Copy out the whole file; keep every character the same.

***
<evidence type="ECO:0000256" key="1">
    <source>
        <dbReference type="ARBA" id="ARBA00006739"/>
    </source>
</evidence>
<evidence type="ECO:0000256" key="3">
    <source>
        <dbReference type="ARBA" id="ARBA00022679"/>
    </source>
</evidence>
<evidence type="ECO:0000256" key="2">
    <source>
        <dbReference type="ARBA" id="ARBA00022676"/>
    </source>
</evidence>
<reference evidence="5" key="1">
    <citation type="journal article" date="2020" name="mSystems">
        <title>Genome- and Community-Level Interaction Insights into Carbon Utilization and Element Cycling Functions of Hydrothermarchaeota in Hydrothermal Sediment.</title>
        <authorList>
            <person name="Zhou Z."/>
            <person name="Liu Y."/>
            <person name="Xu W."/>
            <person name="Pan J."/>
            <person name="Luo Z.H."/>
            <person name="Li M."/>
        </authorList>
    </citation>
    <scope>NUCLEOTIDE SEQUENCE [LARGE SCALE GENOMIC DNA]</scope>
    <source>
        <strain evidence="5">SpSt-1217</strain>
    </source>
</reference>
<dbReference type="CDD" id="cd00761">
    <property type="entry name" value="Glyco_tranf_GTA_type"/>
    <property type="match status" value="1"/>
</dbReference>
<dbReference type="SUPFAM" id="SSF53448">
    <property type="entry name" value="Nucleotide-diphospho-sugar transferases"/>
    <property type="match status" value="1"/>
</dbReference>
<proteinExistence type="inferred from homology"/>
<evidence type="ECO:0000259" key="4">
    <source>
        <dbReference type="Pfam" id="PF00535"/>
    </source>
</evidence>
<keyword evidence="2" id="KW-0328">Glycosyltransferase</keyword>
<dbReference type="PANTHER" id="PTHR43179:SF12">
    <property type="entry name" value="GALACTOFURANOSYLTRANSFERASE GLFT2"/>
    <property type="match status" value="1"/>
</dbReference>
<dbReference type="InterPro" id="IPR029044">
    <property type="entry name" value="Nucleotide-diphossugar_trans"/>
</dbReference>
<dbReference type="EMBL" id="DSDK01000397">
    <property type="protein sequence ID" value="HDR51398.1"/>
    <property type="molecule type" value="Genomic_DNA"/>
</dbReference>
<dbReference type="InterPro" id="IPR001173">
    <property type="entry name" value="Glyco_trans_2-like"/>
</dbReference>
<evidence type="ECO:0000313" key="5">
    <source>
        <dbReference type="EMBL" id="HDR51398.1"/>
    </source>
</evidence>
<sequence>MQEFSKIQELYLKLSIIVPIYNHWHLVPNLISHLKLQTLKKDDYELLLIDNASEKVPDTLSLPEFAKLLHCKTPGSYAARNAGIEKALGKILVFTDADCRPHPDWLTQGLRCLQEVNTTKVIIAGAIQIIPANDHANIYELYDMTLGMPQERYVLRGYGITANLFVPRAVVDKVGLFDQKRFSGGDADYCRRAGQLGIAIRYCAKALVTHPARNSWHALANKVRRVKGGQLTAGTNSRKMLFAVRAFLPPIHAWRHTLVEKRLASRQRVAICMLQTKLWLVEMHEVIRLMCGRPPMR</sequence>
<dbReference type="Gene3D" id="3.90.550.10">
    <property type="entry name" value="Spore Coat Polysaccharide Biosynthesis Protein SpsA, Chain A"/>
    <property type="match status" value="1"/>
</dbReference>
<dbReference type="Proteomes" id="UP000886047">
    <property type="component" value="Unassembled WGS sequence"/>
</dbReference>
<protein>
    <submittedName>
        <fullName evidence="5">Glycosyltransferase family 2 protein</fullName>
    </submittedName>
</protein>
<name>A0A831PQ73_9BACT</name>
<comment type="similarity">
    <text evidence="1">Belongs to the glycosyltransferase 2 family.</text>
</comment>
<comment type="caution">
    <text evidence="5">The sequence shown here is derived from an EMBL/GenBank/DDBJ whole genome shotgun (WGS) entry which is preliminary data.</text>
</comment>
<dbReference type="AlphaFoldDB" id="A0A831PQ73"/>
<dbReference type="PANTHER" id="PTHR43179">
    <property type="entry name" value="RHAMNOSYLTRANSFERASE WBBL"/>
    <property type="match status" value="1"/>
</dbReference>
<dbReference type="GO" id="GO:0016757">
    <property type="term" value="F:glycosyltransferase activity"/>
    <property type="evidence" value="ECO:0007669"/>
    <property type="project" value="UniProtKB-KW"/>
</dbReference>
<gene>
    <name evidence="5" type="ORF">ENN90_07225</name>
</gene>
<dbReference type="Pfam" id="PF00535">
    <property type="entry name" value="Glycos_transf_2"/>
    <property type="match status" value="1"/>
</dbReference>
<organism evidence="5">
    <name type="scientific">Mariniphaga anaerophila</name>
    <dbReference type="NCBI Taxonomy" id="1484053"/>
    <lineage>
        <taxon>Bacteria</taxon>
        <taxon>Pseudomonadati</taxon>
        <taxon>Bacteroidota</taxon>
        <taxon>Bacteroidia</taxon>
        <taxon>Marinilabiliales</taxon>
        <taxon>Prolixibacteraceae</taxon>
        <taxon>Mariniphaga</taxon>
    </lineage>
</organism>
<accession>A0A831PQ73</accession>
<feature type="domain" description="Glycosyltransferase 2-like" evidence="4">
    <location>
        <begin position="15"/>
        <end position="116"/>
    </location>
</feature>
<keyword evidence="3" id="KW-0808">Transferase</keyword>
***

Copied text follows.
<evidence type="ECO:0000256" key="1">
    <source>
        <dbReference type="ARBA" id="ARBA00006739"/>
    </source>
</evidence>
<evidence type="ECO:0000256" key="3">
    <source>
        <dbReference type="ARBA" id="ARBA00022679"/>
    </source>
</evidence>
<evidence type="ECO:0000256" key="2">
    <source>
        <dbReference type="ARBA" id="ARBA00022676"/>
    </source>
</evidence>
<reference evidence="5" key="1">
    <citation type="journal article" date="2020" name="mSystems">
        <title>Genome- and Community-Level Interaction Insights into Carbon Utilization and Element Cycling Functions of Hydrothermarchaeota in Hydrothermal Sediment.</title>
        <authorList>
            <person name="Zhou Z."/>
            <person name="Liu Y."/>
            <person name="Xu W."/>
            <person name="Pan J."/>
            <person name="Luo Z.H."/>
            <person name="Li M."/>
        </authorList>
    </citation>
    <scope>NUCLEOTIDE SEQUENCE [LARGE SCALE GENOMIC DNA]</scope>
    <source>
        <strain evidence="5">SpSt-1217</strain>
    </source>
</reference>
<dbReference type="CDD" id="cd00761">
    <property type="entry name" value="Glyco_tranf_GTA_type"/>
    <property type="match status" value="1"/>
</dbReference>
<dbReference type="SUPFAM" id="SSF53448">
    <property type="entry name" value="Nucleotide-diphospho-sugar transferases"/>
    <property type="match status" value="1"/>
</dbReference>
<proteinExistence type="inferred from homology"/>
<evidence type="ECO:0000259" key="4">
    <source>
        <dbReference type="Pfam" id="PF00535"/>
    </source>
</evidence>
<keyword evidence="2" id="KW-0328">Glycosyltransferase</keyword>
<dbReference type="PANTHER" id="PTHR43179:SF12">
    <property type="entry name" value="GALACTOFURANOSYLTRANSFERASE GLFT2"/>
    <property type="match status" value="1"/>
</dbReference>
<dbReference type="InterPro" id="IPR029044">
    <property type="entry name" value="Nucleotide-diphossugar_trans"/>
</dbReference>
<dbReference type="EMBL" id="DSDK01000397">
    <property type="protein sequence ID" value="HDR51398.1"/>
    <property type="molecule type" value="Genomic_DNA"/>
</dbReference>
<dbReference type="InterPro" id="IPR001173">
    <property type="entry name" value="Glyco_trans_2-like"/>
</dbReference>
<evidence type="ECO:0000313" key="5">
    <source>
        <dbReference type="EMBL" id="HDR51398.1"/>
    </source>
</evidence>
<sequence>MQEFSKIQELYLKLSIIVPIYNHWHLVPNLISHLKLQTLKKDDYELLLIDNASEKVPDTLSLPEFAKLLHCKTPGSYAARNAGIEKALGKILVFTDADCRPHPDWLTQGLRCLQEVNTTKVIIAGAIQIIPANDHANIYELYDMTLGMPQERYVLRGYGITANLFVPRAVVDKVGLFDQKRFSGGDADYCRRAGQLGIAIRYCAKALVTHPARNSWHALANKVRRVKGGQLTAGTNSRKMLFAVRAFLPPIHAWRHTLVEKRLASRQRVAICMLQTKLWLVEMHEVIRLMCGRPPMR</sequence>
<dbReference type="Gene3D" id="3.90.550.10">
    <property type="entry name" value="Spore Coat Polysaccharide Biosynthesis Protein SpsA, Chain A"/>
    <property type="match status" value="1"/>
</dbReference>
<dbReference type="Proteomes" id="UP000886047">
    <property type="component" value="Unassembled WGS sequence"/>
</dbReference>
<protein>
    <submittedName>
        <fullName evidence="5">Glycosyltransferase family 2 protein</fullName>
    </submittedName>
</protein>
<name>A0A831PQ73_9BACT</name>
<comment type="similarity">
    <text evidence="1">Belongs to the glycosyltransferase 2 family.</text>
</comment>
<comment type="caution">
    <text evidence="5">The sequence shown here is derived from an EMBL/GenBank/DDBJ whole genome shotgun (WGS) entry which is preliminary data.</text>
</comment>
<dbReference type="AlphaFoldDB" id="A0A831PQ73"/>
<dbReference type="PANTHER" id="PTHR43179">
    <property type="entry name" value="RHAMNOSYLTRANSFERASE WBBL"/>
    <property type="match status" value="1"/>
</dbReference>
<dbReference type="GO" id="GO:0016757">
    <property type="term" value="F:glycosyltransferase activity"/>
    <property type="evidence" value="ECO:0007669"/>
    <property type="project" value="UniProtKB-KW"/>
</dbReference>
<gene>
    <name evidence="5" type="ORF">ENN90_07225</name>
</gene>
<dbReference type="Pfam" id="PF00535">
    <property type="entry name" value="Glycos_transf_2"/>
    <property type="match status" value="1"/>
</dbReference>
<organism evidence="5">
    <name type="scientific">Mariniphaga anaerophila</name>
    <dbReference type="NCBI Taxonomy" id="1484053"/>
    <lineage>
        <taxon>Bacteria</taxon>
        <taxon>Pseudomonadati</taxon>
        <taxon>Bacteroidota</taxon>
        <taxon>Bacteroidia</taxon>
        <taxon>Marinilabiliales</taxon>
        <taxon>Prolixibacteraceae</taxon>
        <taxon>Mariniphaga</taxon>
    </lineage>
</organism>
<accession>A0A831PQ73</accession>
<feature type="domain" description="Glycosyltransferase 2-like" evidence="4">
    <location>
        <begin position="15"/>
        <end position="116"/>
    </location>
</feature>
<keyword evidence="3" id="KW-0808">Transferase</keyword>